Yesterday, recycling was a new concept that only came to light on Earth Day and at special green rallies. Today, there are green and blue bins everywhere. Recycling, reusing, reclaiming, and #Reducing are becoming more and more prevalent in America's vocabulary. Recycling has become a trend across multiple areas of life. Examples of this can be found in new energy technologies, carpooling, and even tiny houses. With knowledge about climate change and environmental dangers expanding, people are becoming more concerned with taking care of the planet. Every day, we discover new ways of taking care of the planet in more modern and efficient ways.

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New technologies shaping new ways of life

One new technology taking shape to change the ease and efficiency of recycling comes from Mexico. Typically, the process of recycling takes a lot. It requires a great amount of water and energy to be able to make plastics reusable. Ak Inovex, however, has created a way to recycle plastic without water or excessive temperatures. The technology is based around special walls that would be able to mold and cool the plastic at the same time, eliminating the need for high temperatures and water baths. This means recycling plastics would no longer be a waste of water or energy. The company is also working to replace the lye detergent used in recycling with something more #Environmentally Friendly.

An older form of reusing materials and reducing waste is composting.

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Usually defined as using organic matter as a soil enhancer, composting has been around since the time of the Romans. Today, though, people are finding more things to compost and more efficient ways of doing so. More specifically, people are finding ways to create high-quality compost in their own homes. In-vessel composters are being developed as smaller and easier-to-use home composting systems, but people are also creating their own methods of composting. Do-it-yourself methods involve either putting organic material from the yard directly onto the soil, or simply creating a personal compost bin. Home composting systems should follow a simple set of rules: a lid able to be secured to the top, spaces or holes in the sides for ventilation, and holes in the bottom for seepage. The system should be monitored for proper moisture and not placed in direct hot sun for too long a period of time. While these forms of composting may not seem very high-tech, they point to the innovative spirits of people trying to do right by the planet.

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Other new technologies revolutionizing environmentally-friendly practices include "thermo-depolymerization", desalination, hydrogen fuel cell usage, solar collectors, harnessing energy from the ocean, roof gardens, bioremediation, disposal of greenhouse gasses, and electronic paper. The ideas behind these new innovations are to make oil and other necessary materials out of organics, use natural energy resources such as the ocean and sun, allow plants to do work that would otherwise require man-made energy, curb the effects of growing carbon dioxide emissions, and overall decrease waste. While some of these techniques are more efficient than others, scientists are working every day to make such practices more sensible for modern society.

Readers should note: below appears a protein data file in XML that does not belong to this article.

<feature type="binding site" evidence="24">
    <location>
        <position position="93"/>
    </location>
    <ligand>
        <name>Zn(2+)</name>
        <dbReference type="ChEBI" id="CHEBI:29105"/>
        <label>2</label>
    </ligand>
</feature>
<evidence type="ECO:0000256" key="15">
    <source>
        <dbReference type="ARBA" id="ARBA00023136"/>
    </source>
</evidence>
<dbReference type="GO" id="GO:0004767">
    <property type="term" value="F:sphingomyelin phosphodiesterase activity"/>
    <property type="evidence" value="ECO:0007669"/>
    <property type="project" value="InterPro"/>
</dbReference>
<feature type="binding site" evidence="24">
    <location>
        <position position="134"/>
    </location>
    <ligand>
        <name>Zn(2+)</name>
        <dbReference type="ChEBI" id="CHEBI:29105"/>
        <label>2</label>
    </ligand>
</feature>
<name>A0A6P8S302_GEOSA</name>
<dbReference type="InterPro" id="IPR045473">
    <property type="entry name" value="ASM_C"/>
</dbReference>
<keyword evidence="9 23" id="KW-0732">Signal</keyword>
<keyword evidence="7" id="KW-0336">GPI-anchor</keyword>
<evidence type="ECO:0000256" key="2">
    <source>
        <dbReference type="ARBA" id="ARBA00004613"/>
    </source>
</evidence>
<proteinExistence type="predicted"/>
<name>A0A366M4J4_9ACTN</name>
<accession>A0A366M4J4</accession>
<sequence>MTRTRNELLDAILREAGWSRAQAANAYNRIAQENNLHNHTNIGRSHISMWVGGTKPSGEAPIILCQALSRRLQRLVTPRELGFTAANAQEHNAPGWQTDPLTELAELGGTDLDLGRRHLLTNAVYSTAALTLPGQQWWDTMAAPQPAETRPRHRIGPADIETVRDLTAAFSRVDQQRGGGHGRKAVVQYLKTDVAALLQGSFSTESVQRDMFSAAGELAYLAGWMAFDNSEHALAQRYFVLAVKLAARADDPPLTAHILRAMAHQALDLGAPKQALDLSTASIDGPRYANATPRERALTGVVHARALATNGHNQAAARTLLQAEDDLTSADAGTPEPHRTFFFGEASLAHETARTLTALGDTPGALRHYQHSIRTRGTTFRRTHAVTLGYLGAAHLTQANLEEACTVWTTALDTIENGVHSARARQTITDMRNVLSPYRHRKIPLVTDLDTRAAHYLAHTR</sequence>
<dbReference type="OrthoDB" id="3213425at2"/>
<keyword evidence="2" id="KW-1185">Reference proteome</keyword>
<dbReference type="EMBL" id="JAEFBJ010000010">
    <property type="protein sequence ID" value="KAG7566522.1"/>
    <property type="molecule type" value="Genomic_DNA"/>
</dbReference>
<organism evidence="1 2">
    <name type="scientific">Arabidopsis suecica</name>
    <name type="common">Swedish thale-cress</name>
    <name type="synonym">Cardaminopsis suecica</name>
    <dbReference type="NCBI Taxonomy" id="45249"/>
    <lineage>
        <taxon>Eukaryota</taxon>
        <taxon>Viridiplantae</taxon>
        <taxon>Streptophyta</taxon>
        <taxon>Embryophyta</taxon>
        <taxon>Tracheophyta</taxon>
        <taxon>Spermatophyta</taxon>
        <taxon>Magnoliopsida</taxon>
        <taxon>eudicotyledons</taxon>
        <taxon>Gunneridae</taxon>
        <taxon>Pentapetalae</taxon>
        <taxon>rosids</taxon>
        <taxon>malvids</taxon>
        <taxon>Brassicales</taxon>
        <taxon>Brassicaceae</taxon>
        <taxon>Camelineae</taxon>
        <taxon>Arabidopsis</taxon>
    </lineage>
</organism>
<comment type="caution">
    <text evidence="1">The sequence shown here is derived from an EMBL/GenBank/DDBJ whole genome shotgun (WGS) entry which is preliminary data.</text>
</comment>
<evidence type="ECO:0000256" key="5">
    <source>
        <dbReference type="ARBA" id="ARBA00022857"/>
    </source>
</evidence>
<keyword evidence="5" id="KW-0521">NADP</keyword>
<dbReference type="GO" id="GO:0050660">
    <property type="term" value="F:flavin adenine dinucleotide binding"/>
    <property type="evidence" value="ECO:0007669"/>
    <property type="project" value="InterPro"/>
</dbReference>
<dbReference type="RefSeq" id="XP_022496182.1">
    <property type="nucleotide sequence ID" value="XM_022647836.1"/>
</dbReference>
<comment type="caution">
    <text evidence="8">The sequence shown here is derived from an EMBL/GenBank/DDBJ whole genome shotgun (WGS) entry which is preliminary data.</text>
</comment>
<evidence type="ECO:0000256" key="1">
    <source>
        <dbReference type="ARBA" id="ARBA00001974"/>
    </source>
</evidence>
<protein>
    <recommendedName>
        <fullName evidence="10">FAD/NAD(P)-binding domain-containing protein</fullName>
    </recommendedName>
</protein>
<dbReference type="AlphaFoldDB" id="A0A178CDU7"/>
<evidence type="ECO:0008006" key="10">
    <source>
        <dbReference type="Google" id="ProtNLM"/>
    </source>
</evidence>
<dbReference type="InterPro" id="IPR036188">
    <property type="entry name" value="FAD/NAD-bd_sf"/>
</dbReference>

Human efforts to save the world

Although technology is certainly lending a helping hand in the process of cleaning up the #Earth, humans are finding their own ways to reduce waste and reuse materials without it. A prime example of this is the emerging trend of repurposed materials when it comes to building, design, and crafts. From television channels such as HGTV and DIY to YouTube tutorials and Pinterest pages, people are discovering new innovative design projects that take advantage of otherwise wasted materials.

In home design, repurposed wood is a rising trend. The vintage look and feel of wood salvaged from old barns is becoming desirable from a design and environmental standpoint. Another new home trend that some environmentalists are supporting is tiny house living. Because of their reduced size, tiny houses require less materials and energy than regular houses. Regular houses take about seven times as many light bulbs and as much lumber as tiny houses. Because forests are rapidly decreasing (and thus becoming more important) and electricity is where a lot of the world's carbon dioxide comes from, these are huge issues that tiny houses help solve.

In general arts and crafts, money-saving techniques have also become environment-saving techniques. Again, reusing old materials is a big trend. Jam and jelly mason jars can become glasses, beer bottles can become outdoor string lights, and old plates can become fun mosaics. These examples are particularly important because glass can face a more difficult (and even wasteful) recycling process than other materials. Other forms of reuse in the name of craftiness are newspaper flowers, soup-can plants, and silverware jewelry.

Not only are large companies and brilliant scientists getting involved in environmentally-friendly innovation, but everyday people as well. There are many websites, television channels, and internet shows that make it easy to get behind modern movements. The world is moving toward easier and more efficient means of recycling, from organic material reuse to renewable energy, and America might be starting to catch up. It is now easier than ever to reduce, reuse, and reclaim.